Let L be a Hilbert space of dimension c (for instance, L = l^{2}(R)). Let B be an orthonormal basis for L, and let φ : F → B be a bijection. Then there is a linear transformation T : K → L such that Tf = φ( f ) for f ∈ F, and Te = 0 for e ∈ E.
Let H = K ⊕ L and let G = {(k, Tk) : k ∈ K)} be the graph of T. Let Ḡ be the closure of G in H; we will show Ḡ = H. Since for any e ∈ E we have (e, 0) ∈ G, it follows that K ⊕ 0 ⊂ Ḡ.
Next, if b ∈ B, then b = Tf for some f ∈ F ⊂ K, so ( f, b) ∈ G ⊂ Ḡ; since ( f, 0) ∈ Ḡ as well, we also have (0, b) ∈ Ḡ. It follows that 0 ⊕ L ⊂ Ḡ, so Ḡ = H, and G is dense in H.
Finally, {(e, 0) : e ∈ E} is a maximal orthonormal set in G; if
for all e ∈ E then certainly k = 0, so (k, Tk) = (0, 0) is the zero vector in G. Hence the dimension of G is E = ℵ_{0}, whereas it is clear that the dimension of H is c. This completes the proof.
Parseval's identity leads immediately to the following theorem:
Theorem. Let V be a separable inner product space and {e_{k}}_{k} an orthonormal basis of V. Then the map
is an isometric linear map V → l^{2} with a dense image.
This theorem can be regarded as an abstract form of Fourier series, in which an arbitrary orthonormal basis plays the role of the sequence of trigonometric polynomials. Note that the underlying index set can be taken to be any countable set (and in fact any set whatsoever, provided l^{2} is defined appropriately, as is explained in the article Hilbert space). In particular, we obtain the following result in the theory of Fourier series:
Theorem. Let V be the inner product space C[−π, π]. Then the sequence (indexed on set of all integers) of continuous functions
is an orthonormal basis of the space C[−π, π] with the L^{2} inner product. The mapping
is an isometric linear map with dense image.
Orthogonality of the sequence {e_{k}}_{k} follows immediately from the fact that if k ≠ j, then
Normality of the sequence is by design, that is, the coefficients are so chosen so that the norm comes out to 1. Finally the fact that the sequence has a dense algebraic span, in the inner product norm, follows from the fact that the sequence has a dense algebraic span, this time in the space of continuous periodic functions on [−π, π] with the uniform norm. This is the content of the Weierstrass theorem on the uniform density of trigonometric polynomials.
Operators on inner product spacesEdit
Several types of linear maps A from an inner product space V to an inner product space W are of relevance:
 Continuous linear maps, i.e., A is linear and continuous with respect to the metric defined above, or equivalently, A is linear and the set of nonnegative reals {Ax}, where x ranges over the closed unit ball of V, is bounded.
 Symmetric linear operators, i.e., A is linear and ⟨Ax, y⟩ = ⟨x, Ay⟩ for all x, y in V.
 Isometries, i.e., A is linear and ⟨Ax, Ay⟩ = ⟨x, y⟩ for all x, y in V, or equivalently, A is linear and Ax = x for all x in V. All isometries are injective. Isometries are morphisms between inner product spaces, and morphisms of real inner product spaces are orthogonal transformations (compare with orthogonal matrix).
 Isometrical isomorphisms, i.e., A is an isometry which is surjective (and hence bijective). Isometrical isomorphisms are also known as unitary operators (compare with unitary matrix).
From the point of view of inner product space theory, there is no need to distinguish between two spaces which are isometrically isomorphic. The spectral theorem provides a canonical form for symmetric, unitary and more generally normal operators on finite dimensional inner product spaces. A generalization of the spectral theorem holds for continuous normal operators in Hilbert spaces.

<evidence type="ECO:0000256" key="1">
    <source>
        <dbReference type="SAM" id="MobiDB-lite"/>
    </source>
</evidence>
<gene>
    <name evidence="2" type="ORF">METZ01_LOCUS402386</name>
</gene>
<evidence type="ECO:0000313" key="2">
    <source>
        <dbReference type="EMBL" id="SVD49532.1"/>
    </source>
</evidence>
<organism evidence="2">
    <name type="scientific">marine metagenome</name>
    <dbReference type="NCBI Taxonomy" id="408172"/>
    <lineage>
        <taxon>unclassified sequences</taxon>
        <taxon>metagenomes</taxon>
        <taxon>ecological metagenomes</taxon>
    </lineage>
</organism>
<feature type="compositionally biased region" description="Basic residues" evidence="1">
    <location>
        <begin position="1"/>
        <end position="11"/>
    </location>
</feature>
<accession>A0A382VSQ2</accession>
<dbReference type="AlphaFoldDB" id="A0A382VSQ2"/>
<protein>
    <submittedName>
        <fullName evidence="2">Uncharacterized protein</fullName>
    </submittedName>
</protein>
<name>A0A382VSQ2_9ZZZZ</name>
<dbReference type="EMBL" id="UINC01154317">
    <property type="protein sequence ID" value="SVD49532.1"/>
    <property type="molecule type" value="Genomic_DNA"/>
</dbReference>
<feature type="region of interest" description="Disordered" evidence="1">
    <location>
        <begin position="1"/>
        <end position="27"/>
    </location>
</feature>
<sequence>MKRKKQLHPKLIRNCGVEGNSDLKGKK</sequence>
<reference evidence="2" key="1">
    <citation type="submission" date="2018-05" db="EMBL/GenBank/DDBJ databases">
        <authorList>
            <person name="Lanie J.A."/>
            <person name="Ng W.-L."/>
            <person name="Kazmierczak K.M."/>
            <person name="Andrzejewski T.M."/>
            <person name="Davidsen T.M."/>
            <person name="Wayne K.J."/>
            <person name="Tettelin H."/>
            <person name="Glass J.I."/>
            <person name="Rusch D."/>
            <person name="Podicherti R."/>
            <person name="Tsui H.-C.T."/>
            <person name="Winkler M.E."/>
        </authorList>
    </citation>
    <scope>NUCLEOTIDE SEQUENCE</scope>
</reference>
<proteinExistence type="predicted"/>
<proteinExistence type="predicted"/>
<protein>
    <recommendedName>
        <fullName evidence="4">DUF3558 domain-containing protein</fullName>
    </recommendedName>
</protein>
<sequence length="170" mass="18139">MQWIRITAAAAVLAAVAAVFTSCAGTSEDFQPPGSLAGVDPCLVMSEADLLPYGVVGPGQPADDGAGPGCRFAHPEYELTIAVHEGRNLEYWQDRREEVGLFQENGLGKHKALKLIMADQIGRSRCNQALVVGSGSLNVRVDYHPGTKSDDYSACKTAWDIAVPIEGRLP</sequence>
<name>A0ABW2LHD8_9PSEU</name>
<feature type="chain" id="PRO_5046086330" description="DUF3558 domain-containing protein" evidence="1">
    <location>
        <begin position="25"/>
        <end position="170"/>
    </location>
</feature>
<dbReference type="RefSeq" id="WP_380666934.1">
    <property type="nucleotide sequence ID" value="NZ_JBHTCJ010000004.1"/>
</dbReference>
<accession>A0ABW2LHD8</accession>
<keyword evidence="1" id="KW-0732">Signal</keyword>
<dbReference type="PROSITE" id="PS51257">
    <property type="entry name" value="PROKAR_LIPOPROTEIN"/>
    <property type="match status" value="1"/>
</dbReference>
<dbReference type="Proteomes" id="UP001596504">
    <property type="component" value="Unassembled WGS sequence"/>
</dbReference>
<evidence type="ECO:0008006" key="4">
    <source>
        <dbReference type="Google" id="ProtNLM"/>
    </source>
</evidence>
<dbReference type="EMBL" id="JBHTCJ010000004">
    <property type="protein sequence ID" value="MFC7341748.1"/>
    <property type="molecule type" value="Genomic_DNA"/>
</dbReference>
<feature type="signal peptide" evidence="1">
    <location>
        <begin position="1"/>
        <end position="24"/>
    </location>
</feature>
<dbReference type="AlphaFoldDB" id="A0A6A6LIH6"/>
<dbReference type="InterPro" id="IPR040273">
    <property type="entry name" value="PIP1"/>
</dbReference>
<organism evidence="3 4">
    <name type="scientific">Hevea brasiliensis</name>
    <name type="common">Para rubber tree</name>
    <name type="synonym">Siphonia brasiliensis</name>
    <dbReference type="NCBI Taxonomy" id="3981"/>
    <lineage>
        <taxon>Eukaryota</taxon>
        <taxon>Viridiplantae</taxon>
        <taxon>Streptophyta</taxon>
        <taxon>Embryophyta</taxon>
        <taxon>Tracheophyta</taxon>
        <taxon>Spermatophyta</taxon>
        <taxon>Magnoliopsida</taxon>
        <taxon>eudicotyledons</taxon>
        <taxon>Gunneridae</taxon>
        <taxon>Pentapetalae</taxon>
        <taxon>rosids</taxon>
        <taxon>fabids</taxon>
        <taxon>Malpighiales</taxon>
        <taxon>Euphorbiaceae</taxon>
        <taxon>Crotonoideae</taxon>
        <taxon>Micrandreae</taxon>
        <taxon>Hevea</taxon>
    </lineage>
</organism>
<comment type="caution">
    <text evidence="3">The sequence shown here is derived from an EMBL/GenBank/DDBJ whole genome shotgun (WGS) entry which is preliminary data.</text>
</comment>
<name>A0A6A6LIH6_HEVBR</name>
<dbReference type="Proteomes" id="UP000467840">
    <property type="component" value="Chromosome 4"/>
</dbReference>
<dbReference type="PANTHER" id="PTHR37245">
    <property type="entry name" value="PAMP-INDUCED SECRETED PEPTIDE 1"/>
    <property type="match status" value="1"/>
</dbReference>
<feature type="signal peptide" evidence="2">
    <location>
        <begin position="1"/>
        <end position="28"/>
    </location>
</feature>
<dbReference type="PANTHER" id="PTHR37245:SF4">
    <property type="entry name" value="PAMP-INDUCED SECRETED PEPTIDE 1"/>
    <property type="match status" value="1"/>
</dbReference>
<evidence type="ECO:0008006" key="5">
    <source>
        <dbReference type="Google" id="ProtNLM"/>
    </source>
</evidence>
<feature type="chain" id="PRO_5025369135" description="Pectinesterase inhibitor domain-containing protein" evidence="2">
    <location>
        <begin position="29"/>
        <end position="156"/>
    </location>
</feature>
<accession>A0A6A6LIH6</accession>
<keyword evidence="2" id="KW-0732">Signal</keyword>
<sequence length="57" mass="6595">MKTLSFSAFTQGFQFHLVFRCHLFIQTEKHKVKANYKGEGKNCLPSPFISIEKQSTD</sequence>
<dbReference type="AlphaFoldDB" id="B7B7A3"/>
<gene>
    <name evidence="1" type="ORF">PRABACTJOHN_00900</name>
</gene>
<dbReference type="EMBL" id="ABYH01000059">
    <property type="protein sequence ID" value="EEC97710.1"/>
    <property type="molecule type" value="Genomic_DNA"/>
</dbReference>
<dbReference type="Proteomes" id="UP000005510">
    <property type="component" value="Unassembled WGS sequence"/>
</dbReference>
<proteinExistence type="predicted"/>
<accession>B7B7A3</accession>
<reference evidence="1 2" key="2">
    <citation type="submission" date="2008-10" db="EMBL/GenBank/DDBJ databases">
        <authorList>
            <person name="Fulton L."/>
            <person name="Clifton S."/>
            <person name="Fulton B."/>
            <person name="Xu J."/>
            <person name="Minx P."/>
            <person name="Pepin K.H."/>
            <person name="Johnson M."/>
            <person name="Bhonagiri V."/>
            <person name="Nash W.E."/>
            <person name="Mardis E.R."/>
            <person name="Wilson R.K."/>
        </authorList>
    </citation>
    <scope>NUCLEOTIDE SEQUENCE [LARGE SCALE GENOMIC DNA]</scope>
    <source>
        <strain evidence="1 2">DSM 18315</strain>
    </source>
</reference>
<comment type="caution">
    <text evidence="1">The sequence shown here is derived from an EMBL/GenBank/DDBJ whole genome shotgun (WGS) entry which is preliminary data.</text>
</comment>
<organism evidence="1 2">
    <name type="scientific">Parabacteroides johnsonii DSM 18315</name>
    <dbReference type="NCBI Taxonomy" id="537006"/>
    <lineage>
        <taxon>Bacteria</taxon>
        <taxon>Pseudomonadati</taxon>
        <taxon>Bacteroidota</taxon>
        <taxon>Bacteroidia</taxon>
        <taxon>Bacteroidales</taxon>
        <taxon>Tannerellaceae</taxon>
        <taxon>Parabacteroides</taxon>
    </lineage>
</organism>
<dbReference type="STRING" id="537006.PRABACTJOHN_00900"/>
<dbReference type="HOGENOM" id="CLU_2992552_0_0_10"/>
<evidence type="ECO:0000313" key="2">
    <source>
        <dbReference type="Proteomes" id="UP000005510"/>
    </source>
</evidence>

GeneralizationsEdit
Any of the axioms of an inner product may be weakened, yielding generalized notions. The generalizations that are closest to inner products occur where bilinearity and conjugate symmetry are retained, but positivedefiniteness is weakened.
Degenerate inner productsEdit
If V is a vector space and ⟨·, ·⟩ a semidefinite sesquilinear form, then the function:
makes sense and satisfies all the properties of norm except that x = 0 does not imply x = 0 (such a functional is then called a seminorm). We can produce an inner product space by considering the quotient W = V/{x : x = 0}. The sesquilinear form ⟨·, ·⟩ factors through W.
This construction is used in numerous contexts. The Gelfand–Naimark–Segal construction is a particularly important example of the use of this technique. Another example is the representation of semidefinite kernels on arbitrary sets.
Nondegenerate conjugate symmetric formsEdit
Alternatively, one may require that the pairing be a nondegenerate form, meaning that for all nonzero x there exists some y such that ⟨x, y⟩ ≠ 0, though y need not equal x; in other words, the induced map to the dual space V → V^{∗} is injective. This generalization is important in differential geometry: a manifold whose tangent spaces have an inner product is a Riemannian manifold, while if this is related to nondegenerate conjugate symmetric form the manifold is a pseudoRiemannian manifold. By Sylvester's law of inertia, just as every inner product is similar to the dot product with positive weights on a set of vectors, every nondegenerate conjugate symmetric form is similar to the dot product with nonzero weights on a set of vectors, and the number of positive and negative weights are called respectively the positive index and negative index. Product of vectors in Minkowski space is an example of indefinite inner product, although, technically speaking, it is not an inner product according to the standard definition above. Minkowski space has four dimensions and indices 3 and 1 (assignment of "+" and "−" to them differs depending on conventions).